25 Reasons We Love Sedona
How do we love Arizona's New Age nirvana? Rebecca Ascher-Walsh counts the ways, in no particular order
1. Rock stars up close: The breathtaking Red Rocks, which jut from the high desert floor in furious jags, have inspired everyone from the Native Americans who worshipped their energy fields thousands of years ago to the hikers who now worship the views. The setting for hundreds of Westerns--not to mention a bunch of car commercials--the Rocks are fully visible from town, but they're best appreciated from the hiking trails that encircle Sedona. You need a pass to park within the 1.8 million acres of Coconino National Forest; they're widely available, including from the Sedona Chamber of Commerce. 331 Forest Rd., 800/288-7336, sedonachamber.com, $5.
2. Soul innovation system: At the Mago Café, you can check your e-mail and drink a Green Esteem smoothie while strapped to a Brain Innovation System, which is allegedly able to smarten you up. (It looks like Star Trek sunglasses connected to a CD player.) Or simply give your brain the afternoon off and sit for a while by the lovely tearoom's fireplace. You'll leave more serene, if not sharper: In the guest book, one visitor wrote that leading a happy life is easier if you "worrie less." 207 N. Hwy. 89, 928/204-1047, smoothie $4.75.
3. Bacon and The Worm: Michael and Christina Eich--along with their mutt, Bacon--run The Worm, a 44-year-old book and music store. It's open 12 hours a day, 365 days a year, and Michael is happy to give advice on more than his favorite authors. "People ask us about everything," he says, "because we're open more than the chamber of commerce." And there are plenty of interesting titles to page through, from best-selling thrillers to How to Use Sages, Resins, and Herbs in a Wakan-Sacred Way. 207 N. Hwy. 89A, 928/282-3471, sedonaworm.com.
4. Delicious dirt: Inspired by the view of the Rocks, Sedona Fudge Company's Ann Evans created the shop's newest seller, Sedona Red Dirt. It's a heart-stopping concoction of cream cheese, amaretto, raspberry flavoring, and white chocolate. Too much? Try Slide Rock Swirl, made with vanilla cream cheese and a ribbon of chocolate. 257 N. Hwy. 89A, 928/282-1044; one-pound box $16.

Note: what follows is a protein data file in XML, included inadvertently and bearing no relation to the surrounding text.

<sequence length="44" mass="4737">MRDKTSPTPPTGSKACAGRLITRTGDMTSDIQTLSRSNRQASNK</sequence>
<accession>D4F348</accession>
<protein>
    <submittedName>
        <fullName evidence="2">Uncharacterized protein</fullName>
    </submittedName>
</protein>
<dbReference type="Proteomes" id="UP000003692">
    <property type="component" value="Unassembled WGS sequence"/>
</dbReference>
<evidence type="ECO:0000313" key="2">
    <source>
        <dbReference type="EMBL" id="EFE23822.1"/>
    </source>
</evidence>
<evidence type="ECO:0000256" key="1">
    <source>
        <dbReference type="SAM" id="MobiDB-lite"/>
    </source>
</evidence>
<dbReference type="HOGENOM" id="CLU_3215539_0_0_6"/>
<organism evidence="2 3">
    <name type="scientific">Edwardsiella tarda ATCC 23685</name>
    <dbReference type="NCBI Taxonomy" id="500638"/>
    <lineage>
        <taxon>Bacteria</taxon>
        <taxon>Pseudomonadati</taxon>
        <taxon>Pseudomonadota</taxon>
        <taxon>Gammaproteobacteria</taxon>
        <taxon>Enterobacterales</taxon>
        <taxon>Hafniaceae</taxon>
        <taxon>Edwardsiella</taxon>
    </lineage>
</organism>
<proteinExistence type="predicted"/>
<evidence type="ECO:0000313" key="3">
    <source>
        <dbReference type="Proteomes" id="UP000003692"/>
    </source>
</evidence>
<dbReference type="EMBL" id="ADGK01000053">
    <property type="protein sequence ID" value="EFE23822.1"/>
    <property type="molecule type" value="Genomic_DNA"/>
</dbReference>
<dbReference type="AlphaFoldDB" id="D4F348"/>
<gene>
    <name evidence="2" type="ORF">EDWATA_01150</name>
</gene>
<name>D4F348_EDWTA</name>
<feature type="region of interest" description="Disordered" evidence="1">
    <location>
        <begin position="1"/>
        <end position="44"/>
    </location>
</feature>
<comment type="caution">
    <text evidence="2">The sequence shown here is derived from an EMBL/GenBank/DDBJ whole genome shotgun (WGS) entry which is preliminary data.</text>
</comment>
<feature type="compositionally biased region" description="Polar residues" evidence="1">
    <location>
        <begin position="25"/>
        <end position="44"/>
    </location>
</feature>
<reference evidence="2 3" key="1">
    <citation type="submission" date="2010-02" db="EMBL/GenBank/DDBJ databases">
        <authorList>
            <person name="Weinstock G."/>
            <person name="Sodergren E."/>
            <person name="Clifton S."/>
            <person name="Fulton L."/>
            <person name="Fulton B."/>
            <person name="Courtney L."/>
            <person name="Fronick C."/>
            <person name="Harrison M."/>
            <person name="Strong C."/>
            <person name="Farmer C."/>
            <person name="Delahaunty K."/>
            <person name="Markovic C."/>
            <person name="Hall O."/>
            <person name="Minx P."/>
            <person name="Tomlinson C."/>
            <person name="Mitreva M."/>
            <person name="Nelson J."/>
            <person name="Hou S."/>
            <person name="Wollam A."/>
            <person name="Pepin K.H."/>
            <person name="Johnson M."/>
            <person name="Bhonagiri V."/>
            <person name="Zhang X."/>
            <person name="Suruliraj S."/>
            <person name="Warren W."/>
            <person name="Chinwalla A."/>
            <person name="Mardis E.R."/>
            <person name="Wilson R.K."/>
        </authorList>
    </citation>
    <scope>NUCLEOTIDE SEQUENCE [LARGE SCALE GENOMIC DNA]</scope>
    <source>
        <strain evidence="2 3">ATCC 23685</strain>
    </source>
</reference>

5. Even veggies get TLC: Tender asparagus, precious Meyer lemons, and baby artichokes are lovingly arranged by dreadlocked, tie-dyed employees at New Frontiers Natural Marketplace--they earnestly believe the world can be improved one organic meal at a time. A mini-chain, New Frontiers has three outposts in Arizona and two in California. The take-out counter provides an ideal pre-hike lunch, including poached salmon and salads. Old Marketplace shopping center, 1420 W. Hwy. 89A, 928/282-6311.
6. Backward sunsets: In Sedona, the most dramatic "ooh..." moment comes when you face east, as the sun's rays seem to set the Rocks afire. People flock to Airport Vista, but you'll find more solitude paying $7 to park at Red Rock Crossing, which has unobstructed views of Cathedral Rock (where Addicus and Jen Patton, left, got married). Or just hang out in town on the patio of Canyon Breeze. "We have the best fish taco in Arizona," promises bartender Kevin Lefter. "And you can quote me on that." Who knew there was competition? 300 N. Hwy. 89A, 928/282-2112, fish taco $10.
7. The lullaby of a babbling brook: Don Hoel's Cabins are only 10 miles north of town, but you'll suffer delightful culture shock as you head deep into the forested canyon and arrive at what looks like a soundstage for Little House on the Prairie. A cozy cabin for two close to the creek, with quilts, a fireplace, and a full kitchen, is $125. (Cabin 7 is pictured.) For less rustic creekside lodging, the Best Western Arroyo Roble on Sedona's main street has seven two-bedroom villas that sleep six, with a full kitchen, two and a half bathrooms, and two fireplaces. The $330 rate includes breakfast, and the hotel has both an outdoor and indoor/outdoor swimming pool. Don Hoel's Cabins, 9440 N. Hwy. 89A, 928/282-3560, hoels.com; Arroyo Roble Hotel, 400 N. Hwy. 89A, 928/282-4001, bestwesternsedona.com.
8. Cactus as a side dish: Every first-timer to the Southwest should try fried cactus and rattlesnake soup, both of which are available at the Cowboy Club. But it's the restaurant's rib eye steaks and giant salads that draw tour guides at the end of a long day. Sidle up to the bar, which serves a full dinner menu, and leave the skull-and-horn-festooned dining room to the masses. 241 N. Hwy. 89A, 928/282-4200, cowboyclub.com, rib eye $23.